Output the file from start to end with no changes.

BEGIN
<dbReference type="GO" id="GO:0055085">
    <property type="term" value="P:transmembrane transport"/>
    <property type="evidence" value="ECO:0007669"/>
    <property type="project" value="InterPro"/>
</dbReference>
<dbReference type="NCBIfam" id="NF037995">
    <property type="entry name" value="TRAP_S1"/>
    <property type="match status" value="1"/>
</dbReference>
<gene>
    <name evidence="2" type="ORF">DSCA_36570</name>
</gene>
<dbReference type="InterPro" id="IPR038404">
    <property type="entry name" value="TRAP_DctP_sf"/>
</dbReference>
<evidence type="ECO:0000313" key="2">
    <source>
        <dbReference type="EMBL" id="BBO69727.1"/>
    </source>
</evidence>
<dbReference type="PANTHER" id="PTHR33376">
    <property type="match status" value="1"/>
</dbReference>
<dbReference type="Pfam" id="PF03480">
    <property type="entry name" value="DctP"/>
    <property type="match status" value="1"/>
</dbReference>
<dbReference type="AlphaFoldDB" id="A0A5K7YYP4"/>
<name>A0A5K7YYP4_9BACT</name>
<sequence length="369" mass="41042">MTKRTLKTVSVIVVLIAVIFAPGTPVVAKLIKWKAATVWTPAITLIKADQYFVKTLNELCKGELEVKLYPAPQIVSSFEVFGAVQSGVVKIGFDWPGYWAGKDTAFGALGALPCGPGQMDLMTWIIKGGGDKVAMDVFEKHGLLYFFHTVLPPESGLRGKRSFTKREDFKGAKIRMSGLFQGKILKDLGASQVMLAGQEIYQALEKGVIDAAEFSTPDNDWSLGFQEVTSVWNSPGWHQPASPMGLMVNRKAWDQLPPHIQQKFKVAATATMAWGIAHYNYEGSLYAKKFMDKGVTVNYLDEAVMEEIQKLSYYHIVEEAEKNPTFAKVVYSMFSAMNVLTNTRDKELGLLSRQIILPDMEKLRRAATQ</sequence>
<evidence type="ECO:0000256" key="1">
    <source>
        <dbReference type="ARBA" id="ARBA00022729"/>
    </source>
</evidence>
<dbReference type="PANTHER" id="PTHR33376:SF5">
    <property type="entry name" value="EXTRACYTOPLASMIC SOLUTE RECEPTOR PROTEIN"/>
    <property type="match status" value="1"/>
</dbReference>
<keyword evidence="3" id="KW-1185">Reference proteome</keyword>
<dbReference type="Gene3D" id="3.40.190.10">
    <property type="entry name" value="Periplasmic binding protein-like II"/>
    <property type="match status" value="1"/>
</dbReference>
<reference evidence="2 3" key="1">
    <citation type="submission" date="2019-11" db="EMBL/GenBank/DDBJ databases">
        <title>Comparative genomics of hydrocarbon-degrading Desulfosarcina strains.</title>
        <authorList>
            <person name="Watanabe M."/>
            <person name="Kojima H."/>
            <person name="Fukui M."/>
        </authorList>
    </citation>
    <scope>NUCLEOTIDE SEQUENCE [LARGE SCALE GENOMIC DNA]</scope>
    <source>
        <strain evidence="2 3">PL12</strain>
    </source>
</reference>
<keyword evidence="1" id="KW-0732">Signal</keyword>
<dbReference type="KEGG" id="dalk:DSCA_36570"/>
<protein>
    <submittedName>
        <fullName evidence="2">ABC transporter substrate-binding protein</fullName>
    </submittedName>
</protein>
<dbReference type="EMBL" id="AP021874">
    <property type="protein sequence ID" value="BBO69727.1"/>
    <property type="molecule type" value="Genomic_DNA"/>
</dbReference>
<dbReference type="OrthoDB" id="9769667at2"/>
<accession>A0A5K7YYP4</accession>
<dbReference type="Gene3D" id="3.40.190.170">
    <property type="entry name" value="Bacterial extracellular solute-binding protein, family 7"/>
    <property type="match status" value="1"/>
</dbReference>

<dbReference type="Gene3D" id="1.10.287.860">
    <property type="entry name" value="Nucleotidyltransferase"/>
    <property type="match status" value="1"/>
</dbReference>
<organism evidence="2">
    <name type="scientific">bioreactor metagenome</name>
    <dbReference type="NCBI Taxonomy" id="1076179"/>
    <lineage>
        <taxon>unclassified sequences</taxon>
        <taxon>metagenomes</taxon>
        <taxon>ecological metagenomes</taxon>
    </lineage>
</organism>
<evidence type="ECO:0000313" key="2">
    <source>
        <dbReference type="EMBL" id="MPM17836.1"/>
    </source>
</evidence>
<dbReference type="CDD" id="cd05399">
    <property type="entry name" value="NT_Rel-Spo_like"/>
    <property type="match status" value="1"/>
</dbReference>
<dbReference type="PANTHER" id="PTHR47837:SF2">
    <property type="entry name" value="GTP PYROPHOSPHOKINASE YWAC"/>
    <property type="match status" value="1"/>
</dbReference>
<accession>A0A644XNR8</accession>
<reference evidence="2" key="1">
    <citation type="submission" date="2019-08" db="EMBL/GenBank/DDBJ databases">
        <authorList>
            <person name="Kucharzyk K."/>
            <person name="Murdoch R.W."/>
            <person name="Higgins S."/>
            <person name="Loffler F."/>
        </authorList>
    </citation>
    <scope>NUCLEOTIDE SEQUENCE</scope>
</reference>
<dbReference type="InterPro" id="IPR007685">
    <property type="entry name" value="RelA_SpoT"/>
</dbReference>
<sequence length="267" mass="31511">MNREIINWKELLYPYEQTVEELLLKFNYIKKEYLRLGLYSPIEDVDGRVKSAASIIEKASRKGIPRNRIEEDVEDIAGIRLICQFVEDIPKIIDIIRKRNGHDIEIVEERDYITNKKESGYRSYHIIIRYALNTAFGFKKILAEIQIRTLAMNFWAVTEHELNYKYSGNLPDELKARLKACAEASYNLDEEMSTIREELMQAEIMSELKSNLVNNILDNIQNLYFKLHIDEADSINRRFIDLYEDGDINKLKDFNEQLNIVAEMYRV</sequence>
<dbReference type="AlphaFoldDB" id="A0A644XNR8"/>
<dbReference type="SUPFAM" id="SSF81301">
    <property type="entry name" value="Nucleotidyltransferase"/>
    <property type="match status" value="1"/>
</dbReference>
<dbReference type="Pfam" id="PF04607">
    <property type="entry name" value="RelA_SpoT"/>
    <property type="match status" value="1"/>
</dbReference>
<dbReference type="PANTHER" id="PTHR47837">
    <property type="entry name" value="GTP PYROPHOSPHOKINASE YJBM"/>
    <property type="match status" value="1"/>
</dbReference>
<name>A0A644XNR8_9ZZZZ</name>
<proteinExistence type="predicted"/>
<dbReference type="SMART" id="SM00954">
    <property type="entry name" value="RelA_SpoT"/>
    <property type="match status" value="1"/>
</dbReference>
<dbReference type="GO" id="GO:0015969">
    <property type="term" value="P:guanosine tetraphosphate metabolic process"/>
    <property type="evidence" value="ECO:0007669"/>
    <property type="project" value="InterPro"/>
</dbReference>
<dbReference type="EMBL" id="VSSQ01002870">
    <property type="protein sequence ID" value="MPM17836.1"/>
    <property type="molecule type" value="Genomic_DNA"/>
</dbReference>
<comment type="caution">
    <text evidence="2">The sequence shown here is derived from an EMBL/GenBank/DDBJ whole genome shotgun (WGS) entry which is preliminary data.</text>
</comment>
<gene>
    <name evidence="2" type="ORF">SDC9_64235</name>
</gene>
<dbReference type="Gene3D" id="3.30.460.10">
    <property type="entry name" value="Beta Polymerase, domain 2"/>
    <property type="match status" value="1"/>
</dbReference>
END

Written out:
<dbReference type="GO" id="GO:0055085">
    <property type="term" value="P:transmembrane transport"/>
    <property type="evidence" value="ECO:0007669"/>
    <property type="project" value="InterPro"/>
</dbReference>
<dbReference type="NCBIfam" id="NF037995">
    <property type="entry name" value="TRAP_S1"/>
    <property type="match status" value="1"/>
</dbReference>
<gene>
    <name evidence="2" type="ORF">DSCA_36570</name>
</gene>
<dbReference type="InterPro" id="IPR038404">
    <property type="entry name" value="TRAP_DctP_sf"/>
</dbReference>
<evidence type="ECO:0000313" key="2">
    <source>
        <dbReference type="EMBL" id="BBO69727.1"/>
    </source>
</evidence>
<dbReference type="PANTHER" id="PTHR33376">
    <property type="match status" value="1"/>
</dbReference>
<dbReference type="Pfam" id="PF03480">
    <property type="entry name" value="DctP"/>
    <property type="match status" value="1"/>
</dbReference>
<dbReference type="AlphaFoldDB" id="A0A5K7YYP4"/>
<name>A0A5K7YYP4_9BACT</name>
<sequence length="369" mass="41042">MTKRTLKTVSVIVVLIAVIFAPGTPVVAKLIKWKAATVWTPAITLIKADQYFVKTLNELCKGELEVKLYPAPQIVSSFEVFGAVQSGVVKIGFDWPGYWAGKDTAFGALGALPCGPGQMDLMTWIIKGGGDKVAMDVFEKHGLLYFFHTVLPPESGLRGKRSFTKREDFKGAKIRMSGLFQGKILKDLGASQVMLAGQEIYQALEKGVIDAAEFSTPDNDWSLGFQEVTSVWNSPGWHQPASPMGLMVNRKAWDQLPPHIQQKFKVAATATMAWGIAHYNYEGSLYAKKFMDKGVTVNYLDEAVMEEIQKLSYYHIVEEAEKNPTFAKVVYSMFSAMNVLTNTRDKELGLLSRQIILPDMEKLRRAATQ</sequence>
<evidence type="ECO:0000256" key="1">
    <source>
        <dbReference type="ARBA" id="ARBA00022729"/>
    </source>
</evidence>
<dbReference type="PANTHER" id="PTHR33376:SF5">
    <property type="entry name" value="EXTRACYTOPLASMIC SOLUTE RECEPTOR PROTEIN"/>
    <property type="match status" value="1"/>
</dbReference>
<keyword evidence="3" id="KW-1185">Reference proteome</keyword>
<dbReference type="Gene3D" id="3.40.190.10">
    <property type="entry name" value="Periplasmic binding protein-like II"/>
    <property type="match status" value="1"/>
</dbReference>
<reference evidence="2 3" key="1">
    <citation type="submission" date="2019-11" db="EMBL/GenBank/DDBJ databases">
        <title>Comparative genomics of hydrocarbon-degrading Desulfosarcina strains.</title>
        <authorList>
            <person name="Watanabe M."/>
            <person name="Kojima H."/>
            <person name="Fukui M."/>
        </authorList>
    </citation>
    <scope>NUCLEOTIDE SEQUENCE [LARGE SCALE GENOMIC DNA]</scope>
    <source>
        <strain evidence="2 3">PL12</strain>
    </source>
</reference>
<keyword evidence="1" id="KW-0732">Signal</keyword>
<dbReference type="KEGG" id="dalk:DSCA_36570"/>
<protein>
    <submittedName>
        <fullName evidence="2">ABC transporter substrate-binding protein</fullName>
    </submittedName>
</protein>
<dbReference type="EMBL" id="AP021874">
    <property type="protein sequence ID" value="BBO69727.1"/>
    <property type="molecule type" value="Genomic_DNA"/>
</dbReference>
<dbReference type="OrthoDB" id="9769667at2"/>
<accession>A0A5K7YYP4</accession>
<dbReference type="Gene3D" id="3.40.190.170">
    <property type="entry name" value="Bacterial extracellular solute-binding protein, family 7"/>
    <property type="match status" value="1"/>
</dbReference>

<dbReference type="Gene3D" id="1.10.287.860">
    <property type="entry name" value="Nucleotidyltransferase"/>
    <property type="match status" value="1"/>
</dbReference>
<organism evidence="2">
    <name type="scientific">bioreactor metagenome</name>
    <dbReference type="NCBI Taxonomy" id="1076179"/>
    <lineage>
        <taxon>unclassified sequences</taxon>
        <taxon>metagenomes</taxon>
        <taxon>ecological metagenomes</taxon>
    </lineage>
</organism>
<evidence type="ECO:0000313" key="2">
    <source>
        <dbReference type="EMBL" id="MPM17836.1"/>
    </source>
</evidence>
<dbReference type="CDD" id="cd05399">
    <property type="entry name" value="NT_Rel-Spo_like"/>
    <property type="match status" value="1"/>
</dbReference>
<dbReference type="PANTHER" id="PTHR47837:SF2">
    <property type="entry name" value="GTP PYROPHOSPHOKINASE YWAC"/>
    <property type="match status" value="1"/>
</dbReference>
<accession>A0A644XNR8</accession>
<reference evidence="2" key="1">
    <citation type="submission" date="2019-08" db="EMBL/GenBank/DDBJ databases">
        <authorList>
            <person name="Kucharzyk K."/>
            <person name="Murdoch R.W."/>
            <person name="Higgins S."/>
            <person name="Loffler F."/>
        </authorList>
    </citation>
    <scope>NUCLEOTIDE SEQUENCE</scope>
</reference>
<dbReference type="InterPro" id="IPR007685">
    <property type="entry name" value="RelA_SpoT"/>
</dbReference>
<sequence length="267" mass="31511">MNREIINWKELLYPYEQTVEELLLKFNYIKKEYLRLGLYSPIEDVDGRVKSAASIIEKASRKGIPRNRIEEDVEDIAGIRLICQFVEDIPKIIDIIRKRNGHDIEIVEERDYITNKKESGYRSYHIIIRYALNTAFGFKKILAEIQIRTLAMNFWAVTEHELNYKYSGNLPDELKARLKACAEASYNLDEEMSTIREELMQAEIMSELKSNLVNNILDNIQNLYFKLHIDEADSINRRFIDLYEDGDINKLKDFNEQLNIVAEMYRV</sequence>
<dbReference type="AlphaFoldDB" id="A0A644XNR8"/>
<dbReference type="SUPFAM" id="SSF81301">
    <property type="entry name" value="Nucleotidyltransferase"/>
    <property type="match status" value="1"/>
</dbReference>
<dbReference type="Pfam" id="PF04607">
    <property type="entry name" value="RelA_SpoT"/>
    <property type="match status" value="1"/>
</dbReference>
<dbReference type="PANTHER" id="PTHR47837">
    <property type="entry name" value="GTP PYROPHOSPHOKINASE YJBM"/>
    <property type="match status" value="1"/>
</dbReference>
<name>A0A644XNR8_9ZZZZ</name>
<proteinExistence type="predicted"/>
<dbReference type="SMART" id="SM00954">
    <property type="entry name" value="RelA_SpoT"/>
    <property type="match status" value="1"/>
</dbReference>
<dbReference type="GO" id="GO:0015969">
    <property type="term" value="P:guanosine tetraphosphate metabolic process"/>
    <property type="evidence" value="ECO:0007669"/>
    <property type="project" value="InterPro"/>
</dbReference>
<dbReference type="EMBL" id="VSSQ01002870">
    <property type="protein sequence ID" value="MPM17836.1"/>
    <property type="molecule type" value="Genomic_DNA"/>
</dbReference>
<comment type="caution">
    <text evidence="2">The sequence shown here is derived from an EMBL/GenBank/DDBJ whole genome shotgun (WGS) entry which is preliminary data.</text>
</comment>
<gene>
    <name evidence="2" type="ORF">SDC9_64235</name>
</gene>
<dbReference type="Gene3D" id="3.30.460.10">
    <property type="entry name" value="Beta Polymerase, domain 2"/>
    <property type="match status" value="1"/>
</dbReference>